Using your rubber spatula, whisk in the vanilla. Then individually add the eggs and whisk vigorously after each addition. Once the batter appears shiny and glossy, gently incorporate the flour until it is completely incorporated. Finally, beat the mixture for 40 additional strokes.

Transfer the batter to the prepared pan and smooth the top with a spatula or wooden spoon.

Bake your preheated oven for 20-25 minutes or until a toothpick inserted in the center comes out with some moist crumbs and/or batter. You do not want to overbake these.

Turn off the oven, remove the pan and allow it to cool completely before cutting and serving.

The brownies can be stored in an airtight container at room temperature for about 5 days.

Note: I doubled the recipe and baked for 20 minutes, and they came out perfectly.

Yield: About 16 brownies

Source: Food 52; via Averie Cooks


Friday, August 9, 2013

Skating Fridays

Some Progress

The skating competition I entered is slowly sneaking up on me. We are less than two months away until the big day, and I still have lots to practice. I'm excited to report that my cannonball (sit) spin has improved. I'm now hitting about 10 revolutions each time and am able to stand up afterwards.

The lutz jump has gotten to the point where I'm not quite as scared of it as I was two months ago. I used to be afraid of this jump because I never learned it correctly (until now). I'm adding a loop jump to the end since this combination is included in my Adult Gold freestyle program:

I'm trying to get my camel-back sit spin combination more consistent. My free leg tends to go to the side (rather than stay in front), so it throws me off my axis and I cannot hold the back sit. Coach S has me exiting out of this combination spin with two back power pulls into a back outside three turn. This is immediately preceding a very difficult footwork sequence on the same leg. Ahhh!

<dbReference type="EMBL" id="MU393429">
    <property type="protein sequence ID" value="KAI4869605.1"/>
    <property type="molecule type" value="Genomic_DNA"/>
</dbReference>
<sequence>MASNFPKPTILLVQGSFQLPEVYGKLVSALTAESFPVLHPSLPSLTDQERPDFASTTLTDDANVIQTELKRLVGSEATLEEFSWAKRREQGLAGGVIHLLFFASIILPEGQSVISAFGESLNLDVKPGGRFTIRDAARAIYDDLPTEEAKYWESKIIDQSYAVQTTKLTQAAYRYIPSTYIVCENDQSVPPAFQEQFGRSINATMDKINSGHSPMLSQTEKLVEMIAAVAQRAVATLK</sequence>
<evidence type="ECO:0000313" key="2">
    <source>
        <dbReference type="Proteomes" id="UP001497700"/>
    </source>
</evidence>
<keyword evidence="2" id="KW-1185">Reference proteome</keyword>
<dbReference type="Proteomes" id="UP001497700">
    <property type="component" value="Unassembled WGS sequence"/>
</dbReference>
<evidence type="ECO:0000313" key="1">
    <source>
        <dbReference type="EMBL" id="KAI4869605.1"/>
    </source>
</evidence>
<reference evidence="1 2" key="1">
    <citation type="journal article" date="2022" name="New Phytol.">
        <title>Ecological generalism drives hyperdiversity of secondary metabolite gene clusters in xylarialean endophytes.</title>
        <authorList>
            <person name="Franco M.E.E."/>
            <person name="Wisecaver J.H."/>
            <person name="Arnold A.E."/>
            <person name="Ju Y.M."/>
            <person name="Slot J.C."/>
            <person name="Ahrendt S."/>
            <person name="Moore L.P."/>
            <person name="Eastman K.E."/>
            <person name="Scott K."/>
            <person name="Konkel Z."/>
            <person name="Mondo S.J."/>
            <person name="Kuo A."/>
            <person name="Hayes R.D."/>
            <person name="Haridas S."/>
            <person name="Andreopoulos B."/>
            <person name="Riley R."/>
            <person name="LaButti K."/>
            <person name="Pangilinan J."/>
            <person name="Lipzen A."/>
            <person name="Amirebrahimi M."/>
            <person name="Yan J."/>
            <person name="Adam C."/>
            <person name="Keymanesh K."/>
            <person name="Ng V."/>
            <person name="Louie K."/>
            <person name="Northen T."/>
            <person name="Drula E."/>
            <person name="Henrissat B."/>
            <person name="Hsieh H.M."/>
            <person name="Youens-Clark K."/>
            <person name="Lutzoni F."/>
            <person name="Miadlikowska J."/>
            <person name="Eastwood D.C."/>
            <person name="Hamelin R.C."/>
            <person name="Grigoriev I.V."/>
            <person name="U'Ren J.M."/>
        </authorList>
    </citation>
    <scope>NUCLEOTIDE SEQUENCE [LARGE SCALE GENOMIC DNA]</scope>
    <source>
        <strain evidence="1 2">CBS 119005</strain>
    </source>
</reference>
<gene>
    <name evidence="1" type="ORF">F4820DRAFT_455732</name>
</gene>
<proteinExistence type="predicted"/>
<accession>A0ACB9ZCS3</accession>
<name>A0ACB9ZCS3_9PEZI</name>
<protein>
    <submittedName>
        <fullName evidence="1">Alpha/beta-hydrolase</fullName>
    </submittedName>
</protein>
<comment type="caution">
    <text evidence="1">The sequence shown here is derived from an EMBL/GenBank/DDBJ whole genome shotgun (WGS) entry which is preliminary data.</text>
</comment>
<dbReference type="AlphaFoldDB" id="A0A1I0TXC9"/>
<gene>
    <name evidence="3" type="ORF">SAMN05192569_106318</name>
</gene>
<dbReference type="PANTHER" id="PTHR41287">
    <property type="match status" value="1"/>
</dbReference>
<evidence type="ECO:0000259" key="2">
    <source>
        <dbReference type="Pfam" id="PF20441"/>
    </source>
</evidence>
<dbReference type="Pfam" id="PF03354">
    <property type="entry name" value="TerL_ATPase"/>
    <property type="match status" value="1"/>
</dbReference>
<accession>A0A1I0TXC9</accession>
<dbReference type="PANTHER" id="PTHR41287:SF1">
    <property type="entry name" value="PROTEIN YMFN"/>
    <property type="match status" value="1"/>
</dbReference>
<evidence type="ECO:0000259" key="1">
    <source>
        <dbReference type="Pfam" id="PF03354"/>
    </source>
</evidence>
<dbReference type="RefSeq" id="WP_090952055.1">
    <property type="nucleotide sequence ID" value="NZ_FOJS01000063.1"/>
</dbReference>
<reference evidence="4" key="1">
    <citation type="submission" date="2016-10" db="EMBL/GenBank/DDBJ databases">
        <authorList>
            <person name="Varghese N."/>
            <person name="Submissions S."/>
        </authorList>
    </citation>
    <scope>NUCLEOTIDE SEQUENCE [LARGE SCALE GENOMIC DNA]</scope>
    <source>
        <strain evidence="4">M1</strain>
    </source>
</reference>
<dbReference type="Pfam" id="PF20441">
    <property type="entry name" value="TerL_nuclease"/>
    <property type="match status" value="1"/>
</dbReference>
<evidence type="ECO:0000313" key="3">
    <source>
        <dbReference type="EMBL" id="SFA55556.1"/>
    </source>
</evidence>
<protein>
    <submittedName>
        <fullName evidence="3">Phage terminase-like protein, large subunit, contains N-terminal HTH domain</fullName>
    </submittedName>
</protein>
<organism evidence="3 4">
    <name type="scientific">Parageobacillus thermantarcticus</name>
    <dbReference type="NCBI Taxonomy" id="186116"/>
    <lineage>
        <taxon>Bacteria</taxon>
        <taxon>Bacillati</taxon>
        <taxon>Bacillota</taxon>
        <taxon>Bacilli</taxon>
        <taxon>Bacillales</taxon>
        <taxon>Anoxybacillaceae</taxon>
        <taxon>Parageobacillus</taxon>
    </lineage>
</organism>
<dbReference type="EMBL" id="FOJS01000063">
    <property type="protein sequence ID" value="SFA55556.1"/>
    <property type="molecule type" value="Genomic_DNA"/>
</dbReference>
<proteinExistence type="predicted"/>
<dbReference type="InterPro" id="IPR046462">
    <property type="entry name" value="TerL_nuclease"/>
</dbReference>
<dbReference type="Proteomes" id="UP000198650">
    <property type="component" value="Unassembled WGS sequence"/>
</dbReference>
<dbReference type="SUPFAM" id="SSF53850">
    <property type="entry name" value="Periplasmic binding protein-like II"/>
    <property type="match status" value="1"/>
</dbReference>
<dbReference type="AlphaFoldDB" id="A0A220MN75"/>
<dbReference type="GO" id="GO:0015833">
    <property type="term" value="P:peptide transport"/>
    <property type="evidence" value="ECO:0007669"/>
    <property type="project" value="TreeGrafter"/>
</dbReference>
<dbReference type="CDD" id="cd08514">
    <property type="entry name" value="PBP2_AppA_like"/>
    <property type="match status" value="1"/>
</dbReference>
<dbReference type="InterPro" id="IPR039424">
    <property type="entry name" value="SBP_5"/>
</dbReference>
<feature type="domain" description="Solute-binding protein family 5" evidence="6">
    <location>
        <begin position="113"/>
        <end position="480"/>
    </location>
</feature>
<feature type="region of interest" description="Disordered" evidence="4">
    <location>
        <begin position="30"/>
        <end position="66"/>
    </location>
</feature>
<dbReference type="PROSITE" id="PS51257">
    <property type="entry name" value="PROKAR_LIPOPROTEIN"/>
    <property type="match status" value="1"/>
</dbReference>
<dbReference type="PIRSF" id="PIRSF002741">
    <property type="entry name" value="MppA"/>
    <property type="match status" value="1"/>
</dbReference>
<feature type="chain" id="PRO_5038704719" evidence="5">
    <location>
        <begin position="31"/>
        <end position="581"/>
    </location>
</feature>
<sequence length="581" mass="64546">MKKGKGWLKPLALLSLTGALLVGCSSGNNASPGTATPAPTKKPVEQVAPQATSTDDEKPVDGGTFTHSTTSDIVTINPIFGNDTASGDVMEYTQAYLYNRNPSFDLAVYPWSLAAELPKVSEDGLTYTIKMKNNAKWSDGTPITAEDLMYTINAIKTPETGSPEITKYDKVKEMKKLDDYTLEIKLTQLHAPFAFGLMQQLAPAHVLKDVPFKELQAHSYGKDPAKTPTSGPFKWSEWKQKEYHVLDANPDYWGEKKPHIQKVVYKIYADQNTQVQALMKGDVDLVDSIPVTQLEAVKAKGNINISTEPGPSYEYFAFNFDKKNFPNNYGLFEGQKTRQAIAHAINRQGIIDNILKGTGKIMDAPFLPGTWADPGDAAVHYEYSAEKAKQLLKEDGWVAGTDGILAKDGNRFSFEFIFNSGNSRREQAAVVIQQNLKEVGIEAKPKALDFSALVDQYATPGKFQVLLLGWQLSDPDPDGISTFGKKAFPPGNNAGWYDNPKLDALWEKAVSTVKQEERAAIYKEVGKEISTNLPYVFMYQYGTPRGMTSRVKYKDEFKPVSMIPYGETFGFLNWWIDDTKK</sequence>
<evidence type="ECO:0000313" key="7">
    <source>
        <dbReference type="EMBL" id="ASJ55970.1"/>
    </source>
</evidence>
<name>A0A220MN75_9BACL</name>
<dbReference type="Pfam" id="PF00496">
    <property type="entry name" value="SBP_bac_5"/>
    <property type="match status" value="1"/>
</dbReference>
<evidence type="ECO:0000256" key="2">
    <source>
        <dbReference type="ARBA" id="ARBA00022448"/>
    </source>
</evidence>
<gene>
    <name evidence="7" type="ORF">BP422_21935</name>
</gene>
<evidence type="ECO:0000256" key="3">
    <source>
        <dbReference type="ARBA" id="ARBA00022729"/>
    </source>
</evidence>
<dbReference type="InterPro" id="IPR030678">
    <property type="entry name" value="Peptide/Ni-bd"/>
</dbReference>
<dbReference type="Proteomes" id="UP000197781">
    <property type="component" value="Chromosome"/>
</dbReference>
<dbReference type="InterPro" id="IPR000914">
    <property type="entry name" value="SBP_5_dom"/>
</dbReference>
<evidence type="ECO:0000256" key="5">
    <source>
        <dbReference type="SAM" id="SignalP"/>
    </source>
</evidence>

The axel has improved slightly. What I need to keep working on is getting a quicker rotation. I need to begin the rotation almost as soon as my toe pick hits the ice and keep pulling my arms in. This jump happens shortly after the cannonball spin, so I have been trying to practice this entire section of my program together.

And finally, the death drop spin has also made some slight improvements. My free leg is still bent, so I need to work on straightening it and getting a better snap into the back sit spin. The back sit itself has gotten lower, so that makes me happy. Eventually I hope to do this from a forward inside three turn, but we will see about that. Here are two videos that were shot back-to-back.

I'm happy with the progress I've made to date and hope that things continue to improve before the competition.


Wednesday, August 7, 2013

Peach Greek yogurt coffee cake

One thing that I love about the summertime is the abundance of fresh fruits. I cannot even estimate how many fresh strawberries and blueberries we've consumed since the beginning of spring. We recently received some fresh peaches in our bi-weekly CSA delivery, and I was excited about what to make with our loot.